DISCUSSION

The current study showed that flat foot not affected by age but flat foot were more in boys than girls.

The age of children representing the sample, was ranged from 8-14 years old with mean value of 11.06±0.62 years old. This choice depends on the fact that the medial longitudinal arch well developed between 5 and 6 years old and children younger than that may not develop the medial longitudinal arch (Urry and Wearing, 2001).

This also comes in agreement with Whitaker et al. (2000), who reported that the feet of children below the age of 5 years develop fatter pad. And also comes in agreement with Karen et al. (2009), who reported that the medial longitudinal arch is well developed at age between 5 and 6 years.

The choice of using the foot print in the assessment of flat foot in children in this study comes in agreement with Chen et al. (2006), who considered footprint one of the most popular methods of assessing MLA. On the base of this technique, we can measure the MLA by using different sorts of indexes like Clark’s angle (footprint angle), Chippaux-Simirak index, Stahili arch index and Sztriter-Godunow index.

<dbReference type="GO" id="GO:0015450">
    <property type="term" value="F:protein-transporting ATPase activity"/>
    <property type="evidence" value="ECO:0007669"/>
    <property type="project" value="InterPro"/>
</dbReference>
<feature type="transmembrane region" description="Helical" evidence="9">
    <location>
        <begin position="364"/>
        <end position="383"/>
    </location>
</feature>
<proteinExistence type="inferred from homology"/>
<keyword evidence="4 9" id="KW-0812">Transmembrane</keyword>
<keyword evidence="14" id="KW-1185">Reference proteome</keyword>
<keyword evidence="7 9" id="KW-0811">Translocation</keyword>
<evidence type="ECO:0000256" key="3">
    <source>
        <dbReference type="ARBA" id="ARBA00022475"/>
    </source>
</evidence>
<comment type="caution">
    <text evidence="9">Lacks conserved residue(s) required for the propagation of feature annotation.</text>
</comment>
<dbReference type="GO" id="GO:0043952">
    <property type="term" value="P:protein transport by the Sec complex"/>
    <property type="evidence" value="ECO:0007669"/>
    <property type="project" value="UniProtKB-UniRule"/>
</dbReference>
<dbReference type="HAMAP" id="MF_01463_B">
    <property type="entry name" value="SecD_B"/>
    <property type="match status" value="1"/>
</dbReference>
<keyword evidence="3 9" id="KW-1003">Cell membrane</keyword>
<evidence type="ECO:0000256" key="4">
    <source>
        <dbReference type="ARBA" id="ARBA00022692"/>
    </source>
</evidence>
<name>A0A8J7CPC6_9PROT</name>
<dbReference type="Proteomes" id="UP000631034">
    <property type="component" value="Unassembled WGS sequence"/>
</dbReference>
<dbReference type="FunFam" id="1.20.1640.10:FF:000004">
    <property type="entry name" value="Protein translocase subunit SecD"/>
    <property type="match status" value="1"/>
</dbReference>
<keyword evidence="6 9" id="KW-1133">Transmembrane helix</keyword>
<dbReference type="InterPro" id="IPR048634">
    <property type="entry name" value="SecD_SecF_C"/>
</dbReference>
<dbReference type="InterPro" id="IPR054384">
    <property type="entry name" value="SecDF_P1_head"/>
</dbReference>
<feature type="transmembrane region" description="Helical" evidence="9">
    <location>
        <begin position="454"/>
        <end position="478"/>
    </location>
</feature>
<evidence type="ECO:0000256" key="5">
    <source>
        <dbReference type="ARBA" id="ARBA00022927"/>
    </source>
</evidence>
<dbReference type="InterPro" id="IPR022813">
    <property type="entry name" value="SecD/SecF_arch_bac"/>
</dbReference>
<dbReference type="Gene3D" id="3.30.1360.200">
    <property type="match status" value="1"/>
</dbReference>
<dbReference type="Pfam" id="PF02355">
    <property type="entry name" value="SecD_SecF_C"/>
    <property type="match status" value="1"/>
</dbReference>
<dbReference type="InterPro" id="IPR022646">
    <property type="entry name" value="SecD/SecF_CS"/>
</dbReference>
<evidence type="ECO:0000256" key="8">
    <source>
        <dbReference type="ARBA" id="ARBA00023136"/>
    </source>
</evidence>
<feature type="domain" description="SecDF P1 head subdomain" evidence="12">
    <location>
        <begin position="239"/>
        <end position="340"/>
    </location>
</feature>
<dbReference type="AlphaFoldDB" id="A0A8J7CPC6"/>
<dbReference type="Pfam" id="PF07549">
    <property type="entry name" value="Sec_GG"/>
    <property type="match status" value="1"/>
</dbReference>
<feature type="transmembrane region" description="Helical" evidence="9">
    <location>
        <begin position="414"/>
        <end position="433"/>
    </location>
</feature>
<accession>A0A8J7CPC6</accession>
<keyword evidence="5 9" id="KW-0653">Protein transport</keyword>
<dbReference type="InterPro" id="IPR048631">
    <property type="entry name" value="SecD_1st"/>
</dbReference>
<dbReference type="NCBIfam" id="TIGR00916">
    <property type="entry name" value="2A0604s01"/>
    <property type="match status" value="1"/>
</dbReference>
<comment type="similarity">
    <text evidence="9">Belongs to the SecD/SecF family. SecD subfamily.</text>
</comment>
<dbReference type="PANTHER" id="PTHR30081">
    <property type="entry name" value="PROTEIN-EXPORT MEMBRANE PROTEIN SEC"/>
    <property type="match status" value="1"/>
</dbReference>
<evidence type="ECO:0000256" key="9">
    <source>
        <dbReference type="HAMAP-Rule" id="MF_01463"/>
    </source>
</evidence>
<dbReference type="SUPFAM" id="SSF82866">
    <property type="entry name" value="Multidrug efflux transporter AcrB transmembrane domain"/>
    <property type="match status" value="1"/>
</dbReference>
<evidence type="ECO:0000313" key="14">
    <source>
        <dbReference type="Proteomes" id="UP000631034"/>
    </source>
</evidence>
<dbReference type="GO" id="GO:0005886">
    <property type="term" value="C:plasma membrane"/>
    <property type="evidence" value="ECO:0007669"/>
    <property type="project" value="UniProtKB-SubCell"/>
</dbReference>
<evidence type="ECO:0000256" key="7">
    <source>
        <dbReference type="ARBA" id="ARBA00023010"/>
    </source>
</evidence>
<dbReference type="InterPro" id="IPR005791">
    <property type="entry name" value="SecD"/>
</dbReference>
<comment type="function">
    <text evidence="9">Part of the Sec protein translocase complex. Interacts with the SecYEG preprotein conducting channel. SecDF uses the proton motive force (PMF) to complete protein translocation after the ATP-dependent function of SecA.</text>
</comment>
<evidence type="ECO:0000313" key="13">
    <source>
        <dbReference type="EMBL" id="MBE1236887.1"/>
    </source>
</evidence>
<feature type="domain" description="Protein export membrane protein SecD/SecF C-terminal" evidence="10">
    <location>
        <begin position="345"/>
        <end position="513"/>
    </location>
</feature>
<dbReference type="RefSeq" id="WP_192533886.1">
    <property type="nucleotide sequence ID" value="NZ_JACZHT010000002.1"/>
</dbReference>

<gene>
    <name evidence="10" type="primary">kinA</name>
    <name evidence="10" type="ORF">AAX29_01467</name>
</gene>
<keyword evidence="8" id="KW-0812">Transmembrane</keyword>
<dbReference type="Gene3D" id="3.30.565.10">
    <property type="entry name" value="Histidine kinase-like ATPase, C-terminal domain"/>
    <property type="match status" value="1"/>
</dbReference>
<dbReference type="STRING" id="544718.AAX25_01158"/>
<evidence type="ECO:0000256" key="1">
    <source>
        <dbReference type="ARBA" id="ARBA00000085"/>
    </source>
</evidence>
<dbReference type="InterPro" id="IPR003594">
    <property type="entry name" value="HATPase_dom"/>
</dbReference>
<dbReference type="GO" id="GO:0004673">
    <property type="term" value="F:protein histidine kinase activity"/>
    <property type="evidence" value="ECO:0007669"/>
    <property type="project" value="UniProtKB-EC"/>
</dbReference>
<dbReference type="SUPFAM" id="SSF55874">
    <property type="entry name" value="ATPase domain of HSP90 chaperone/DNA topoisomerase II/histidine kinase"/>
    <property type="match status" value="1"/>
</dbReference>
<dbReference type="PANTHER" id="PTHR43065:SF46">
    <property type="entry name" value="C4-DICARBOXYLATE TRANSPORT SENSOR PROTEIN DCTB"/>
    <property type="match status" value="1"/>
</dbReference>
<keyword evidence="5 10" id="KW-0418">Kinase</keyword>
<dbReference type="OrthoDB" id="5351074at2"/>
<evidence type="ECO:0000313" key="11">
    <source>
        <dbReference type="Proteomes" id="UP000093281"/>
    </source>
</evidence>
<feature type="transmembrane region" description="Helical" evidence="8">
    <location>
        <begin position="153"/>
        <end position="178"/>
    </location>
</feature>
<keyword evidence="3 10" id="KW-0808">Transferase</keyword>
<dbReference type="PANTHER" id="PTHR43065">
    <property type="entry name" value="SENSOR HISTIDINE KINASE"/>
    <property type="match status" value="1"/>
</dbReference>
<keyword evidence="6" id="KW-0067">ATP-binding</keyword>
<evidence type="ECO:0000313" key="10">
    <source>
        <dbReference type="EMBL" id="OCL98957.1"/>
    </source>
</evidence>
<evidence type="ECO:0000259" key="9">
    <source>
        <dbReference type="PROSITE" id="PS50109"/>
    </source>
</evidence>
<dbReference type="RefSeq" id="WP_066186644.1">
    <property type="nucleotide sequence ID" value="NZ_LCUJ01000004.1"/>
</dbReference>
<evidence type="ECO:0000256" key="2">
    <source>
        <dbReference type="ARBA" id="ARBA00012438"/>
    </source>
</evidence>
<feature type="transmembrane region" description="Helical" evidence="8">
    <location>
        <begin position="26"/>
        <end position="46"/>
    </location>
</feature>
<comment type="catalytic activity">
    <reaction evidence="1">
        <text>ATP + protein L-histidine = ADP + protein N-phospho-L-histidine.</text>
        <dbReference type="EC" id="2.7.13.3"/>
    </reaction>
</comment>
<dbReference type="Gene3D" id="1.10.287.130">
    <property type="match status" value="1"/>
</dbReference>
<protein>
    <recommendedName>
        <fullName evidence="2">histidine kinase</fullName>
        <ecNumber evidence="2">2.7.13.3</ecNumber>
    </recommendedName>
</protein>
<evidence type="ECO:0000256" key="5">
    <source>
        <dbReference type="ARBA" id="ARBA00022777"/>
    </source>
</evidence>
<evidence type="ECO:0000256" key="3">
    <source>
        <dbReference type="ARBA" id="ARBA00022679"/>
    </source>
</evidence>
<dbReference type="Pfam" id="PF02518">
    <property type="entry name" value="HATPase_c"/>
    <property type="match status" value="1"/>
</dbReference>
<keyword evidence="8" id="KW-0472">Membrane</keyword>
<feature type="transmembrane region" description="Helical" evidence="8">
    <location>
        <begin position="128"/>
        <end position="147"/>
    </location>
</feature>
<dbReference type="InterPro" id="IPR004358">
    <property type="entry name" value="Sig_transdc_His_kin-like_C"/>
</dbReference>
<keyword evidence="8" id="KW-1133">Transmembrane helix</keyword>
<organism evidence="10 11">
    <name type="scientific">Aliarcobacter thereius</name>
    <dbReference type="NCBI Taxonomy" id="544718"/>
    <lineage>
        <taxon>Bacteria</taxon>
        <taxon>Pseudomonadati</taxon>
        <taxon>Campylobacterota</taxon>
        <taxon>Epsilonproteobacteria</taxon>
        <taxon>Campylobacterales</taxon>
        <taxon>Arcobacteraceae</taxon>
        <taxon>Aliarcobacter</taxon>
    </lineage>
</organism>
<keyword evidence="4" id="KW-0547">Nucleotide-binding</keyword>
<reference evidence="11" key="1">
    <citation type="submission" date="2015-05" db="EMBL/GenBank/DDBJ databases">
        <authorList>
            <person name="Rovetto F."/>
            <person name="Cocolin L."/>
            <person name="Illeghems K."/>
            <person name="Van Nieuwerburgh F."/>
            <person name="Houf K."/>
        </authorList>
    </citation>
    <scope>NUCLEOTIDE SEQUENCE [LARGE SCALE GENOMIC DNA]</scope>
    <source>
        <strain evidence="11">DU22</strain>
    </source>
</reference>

Also, Buerk and Albert (2001) said that footprint analysis can be used for qualification, classification and monitoring of flat feet.

In this study FPI-6 was used to asses foot posture which comes in agreement with Redmond et al. (2006), who confirmed that the foot posture index was developed in response to a requirement for a quick, easy and reliable method for measuring foot position in a variety of clinical settings.

Also, Morrison and Ferrari (2009) show that FPI-6 has almost perfect inter-rater reliability when used on the pediatric foot. He suggested that the FPI-6 may be of value in clinical practice and for use in podiatric research.

Age and flat foot: There was no significant correlation between age and flat foot for both sexes. This result comes in agreement with Garcia-Rodriguez et al. (1999) who said that the critical age for developing the arch is 6 years of age, so, if the prevalence of this pathology is studied in children younger than 6 years of age, the diagnosis will be overestimated.

In addition Arizmendi et al. (2004) reported that flat foot prevalence varies considerably with age, finding that 6 years of age is the age limit for the disappearance of flat foot.